Home | Fleets & Fuels Newsletter | The Poetry of Mark Gibbons
"Do you always wait for the longest day of the year and then
miss it? I always wait for the longest day of the year and then miss it."
After Gatsby died? Oh, I don't know;
that was in September wasn't it?
Oh, August, yes. Well, Tom made us all go
to Cap d'Antibes, and bought a yawl
with sails dyed the color of dried blood -
I swear! We went to . . . well, where did we go Jordan?
We went everywhere! And it was swell.
One just adorable afternoon the mistral blew
so hard we almost lost the foredeck crew;
and then, what do you call it? the jib
blew out with such a tear. But stories are a bore;
you know, the point is that we lived some more
and met new faces. One couple - he was Irish I think
and she was from Alabama - but not at all that sort.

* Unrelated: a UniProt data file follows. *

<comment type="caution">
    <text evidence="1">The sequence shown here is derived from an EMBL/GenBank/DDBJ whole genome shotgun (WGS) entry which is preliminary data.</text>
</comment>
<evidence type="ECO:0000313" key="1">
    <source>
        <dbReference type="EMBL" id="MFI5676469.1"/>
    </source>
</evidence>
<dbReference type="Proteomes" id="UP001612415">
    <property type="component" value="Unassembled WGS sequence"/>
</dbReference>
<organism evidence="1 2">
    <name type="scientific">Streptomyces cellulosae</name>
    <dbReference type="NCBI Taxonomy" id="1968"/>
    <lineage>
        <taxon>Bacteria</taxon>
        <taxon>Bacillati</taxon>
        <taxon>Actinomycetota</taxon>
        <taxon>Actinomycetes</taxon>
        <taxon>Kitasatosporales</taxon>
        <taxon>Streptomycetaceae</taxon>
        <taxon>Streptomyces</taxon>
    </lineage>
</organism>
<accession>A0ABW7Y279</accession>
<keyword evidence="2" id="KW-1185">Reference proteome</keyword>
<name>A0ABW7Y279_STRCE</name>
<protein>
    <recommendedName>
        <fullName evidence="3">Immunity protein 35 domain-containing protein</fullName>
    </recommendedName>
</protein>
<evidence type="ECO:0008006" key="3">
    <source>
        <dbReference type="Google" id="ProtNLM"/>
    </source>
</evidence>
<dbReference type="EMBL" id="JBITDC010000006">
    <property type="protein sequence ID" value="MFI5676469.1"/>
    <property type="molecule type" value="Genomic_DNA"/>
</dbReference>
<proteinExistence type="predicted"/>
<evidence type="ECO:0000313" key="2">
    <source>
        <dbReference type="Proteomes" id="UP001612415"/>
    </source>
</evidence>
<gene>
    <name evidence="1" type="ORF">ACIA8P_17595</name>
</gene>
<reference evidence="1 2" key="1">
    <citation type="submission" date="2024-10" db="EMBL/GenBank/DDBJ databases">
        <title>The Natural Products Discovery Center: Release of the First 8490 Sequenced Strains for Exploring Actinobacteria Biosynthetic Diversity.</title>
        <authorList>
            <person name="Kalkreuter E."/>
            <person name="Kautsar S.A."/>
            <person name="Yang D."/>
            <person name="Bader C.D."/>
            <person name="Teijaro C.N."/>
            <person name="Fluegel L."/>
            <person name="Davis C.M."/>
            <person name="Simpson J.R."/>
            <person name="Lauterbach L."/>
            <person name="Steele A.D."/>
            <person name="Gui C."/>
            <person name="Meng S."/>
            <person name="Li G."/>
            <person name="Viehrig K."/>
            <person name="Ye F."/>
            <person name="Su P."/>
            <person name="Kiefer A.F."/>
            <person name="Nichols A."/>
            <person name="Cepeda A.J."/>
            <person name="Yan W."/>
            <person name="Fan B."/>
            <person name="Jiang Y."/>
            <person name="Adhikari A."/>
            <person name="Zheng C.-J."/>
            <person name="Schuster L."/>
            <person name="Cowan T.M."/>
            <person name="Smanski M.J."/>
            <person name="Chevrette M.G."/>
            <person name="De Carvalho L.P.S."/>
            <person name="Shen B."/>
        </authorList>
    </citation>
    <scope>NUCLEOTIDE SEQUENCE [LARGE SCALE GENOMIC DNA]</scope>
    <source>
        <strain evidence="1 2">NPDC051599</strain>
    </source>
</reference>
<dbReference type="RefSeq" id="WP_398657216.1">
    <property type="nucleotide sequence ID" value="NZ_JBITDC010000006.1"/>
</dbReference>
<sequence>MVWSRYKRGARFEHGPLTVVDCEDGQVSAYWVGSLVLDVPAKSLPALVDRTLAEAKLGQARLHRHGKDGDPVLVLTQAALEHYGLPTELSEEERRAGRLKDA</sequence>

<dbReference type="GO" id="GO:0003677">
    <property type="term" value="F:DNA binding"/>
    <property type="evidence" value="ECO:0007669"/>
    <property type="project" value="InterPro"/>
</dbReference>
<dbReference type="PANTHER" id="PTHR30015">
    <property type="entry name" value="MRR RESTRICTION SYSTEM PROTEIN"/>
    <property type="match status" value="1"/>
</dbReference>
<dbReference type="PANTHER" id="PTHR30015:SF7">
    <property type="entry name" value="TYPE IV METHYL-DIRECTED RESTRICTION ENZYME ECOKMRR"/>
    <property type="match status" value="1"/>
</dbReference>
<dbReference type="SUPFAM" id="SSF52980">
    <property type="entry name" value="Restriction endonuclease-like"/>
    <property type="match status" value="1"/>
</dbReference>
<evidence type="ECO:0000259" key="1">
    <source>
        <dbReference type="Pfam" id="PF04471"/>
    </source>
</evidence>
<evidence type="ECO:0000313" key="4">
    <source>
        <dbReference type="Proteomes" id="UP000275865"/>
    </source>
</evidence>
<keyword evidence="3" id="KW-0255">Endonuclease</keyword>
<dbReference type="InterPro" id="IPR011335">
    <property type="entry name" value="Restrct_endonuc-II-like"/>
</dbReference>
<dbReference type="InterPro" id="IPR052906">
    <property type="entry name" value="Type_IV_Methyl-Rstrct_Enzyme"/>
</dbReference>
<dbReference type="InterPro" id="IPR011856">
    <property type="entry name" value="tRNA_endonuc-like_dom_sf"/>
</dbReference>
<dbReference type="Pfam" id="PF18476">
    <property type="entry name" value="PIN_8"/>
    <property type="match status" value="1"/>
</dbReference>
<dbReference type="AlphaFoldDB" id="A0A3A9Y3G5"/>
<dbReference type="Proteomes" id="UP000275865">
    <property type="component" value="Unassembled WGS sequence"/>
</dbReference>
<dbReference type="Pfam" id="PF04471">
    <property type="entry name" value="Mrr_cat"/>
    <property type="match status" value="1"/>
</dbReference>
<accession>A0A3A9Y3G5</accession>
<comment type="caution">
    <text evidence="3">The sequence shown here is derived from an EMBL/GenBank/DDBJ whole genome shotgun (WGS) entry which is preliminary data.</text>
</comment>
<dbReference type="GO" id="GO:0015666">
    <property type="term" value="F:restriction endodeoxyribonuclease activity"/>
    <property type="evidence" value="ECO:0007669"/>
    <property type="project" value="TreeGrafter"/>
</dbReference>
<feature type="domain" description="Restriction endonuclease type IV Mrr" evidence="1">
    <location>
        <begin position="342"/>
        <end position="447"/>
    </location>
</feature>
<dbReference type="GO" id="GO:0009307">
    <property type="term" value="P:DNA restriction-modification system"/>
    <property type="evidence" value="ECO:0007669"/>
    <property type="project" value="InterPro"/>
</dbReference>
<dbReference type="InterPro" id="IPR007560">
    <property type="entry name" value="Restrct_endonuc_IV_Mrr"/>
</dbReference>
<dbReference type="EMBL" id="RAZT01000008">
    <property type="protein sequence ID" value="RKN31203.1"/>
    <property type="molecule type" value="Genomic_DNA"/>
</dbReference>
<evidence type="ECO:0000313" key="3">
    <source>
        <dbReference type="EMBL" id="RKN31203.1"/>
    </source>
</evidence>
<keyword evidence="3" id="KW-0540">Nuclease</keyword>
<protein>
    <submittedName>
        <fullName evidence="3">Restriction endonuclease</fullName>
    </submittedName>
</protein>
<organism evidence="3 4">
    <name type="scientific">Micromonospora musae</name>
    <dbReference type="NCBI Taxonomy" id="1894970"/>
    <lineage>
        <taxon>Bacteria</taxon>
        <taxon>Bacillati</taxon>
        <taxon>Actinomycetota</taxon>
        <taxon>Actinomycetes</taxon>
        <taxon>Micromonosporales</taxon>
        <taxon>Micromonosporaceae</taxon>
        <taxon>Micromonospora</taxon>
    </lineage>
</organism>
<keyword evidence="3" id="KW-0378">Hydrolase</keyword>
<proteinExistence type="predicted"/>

Oh they wanted to meet us so;
He loved to drink;
Tom hated him, he hated Tom;
she, God what was her name - something strange
foreign - she loathed me and I her!
Between us I bet we covered the whole range
of mismatched possibility. I do concur
we were so polite and nice to each
other. Jordan! What was her name?
I know you think they're all the same -
but no, you know, the one who postured so.
Zelda! I have it, so there I don't need you
Jordan so go back to sleep.
And he was Scott. Scott the sot said Tom
to his face one night. What a dear
Scott was to me. Most people think
there's not much to me, but Scott knew better.
Elizabeth Bishop Selects the Right Word, and Then...
The bulk of the poem came easily;
a few winter's months in writing.
Its quality superior:
where meant to be flat,
the words spread out like dried mud
coldly dull burnt umber.
Where coy, they scintillated
like crystal drops on
a chandelier dipped clean in ammonia,
But one word eluded all discrimination.
There, in the poem's middle
was a blind spot where the focus should be.
For nine years Elizabeth searched
for the proper term. Through
Fullbrights, Guggenheims, National
Book Awards; struggling under the labor
of appointments to teach at a ladies'
school long before ladies became women.
A semester instructing Negroes
before they turned black
she looked for the perfect word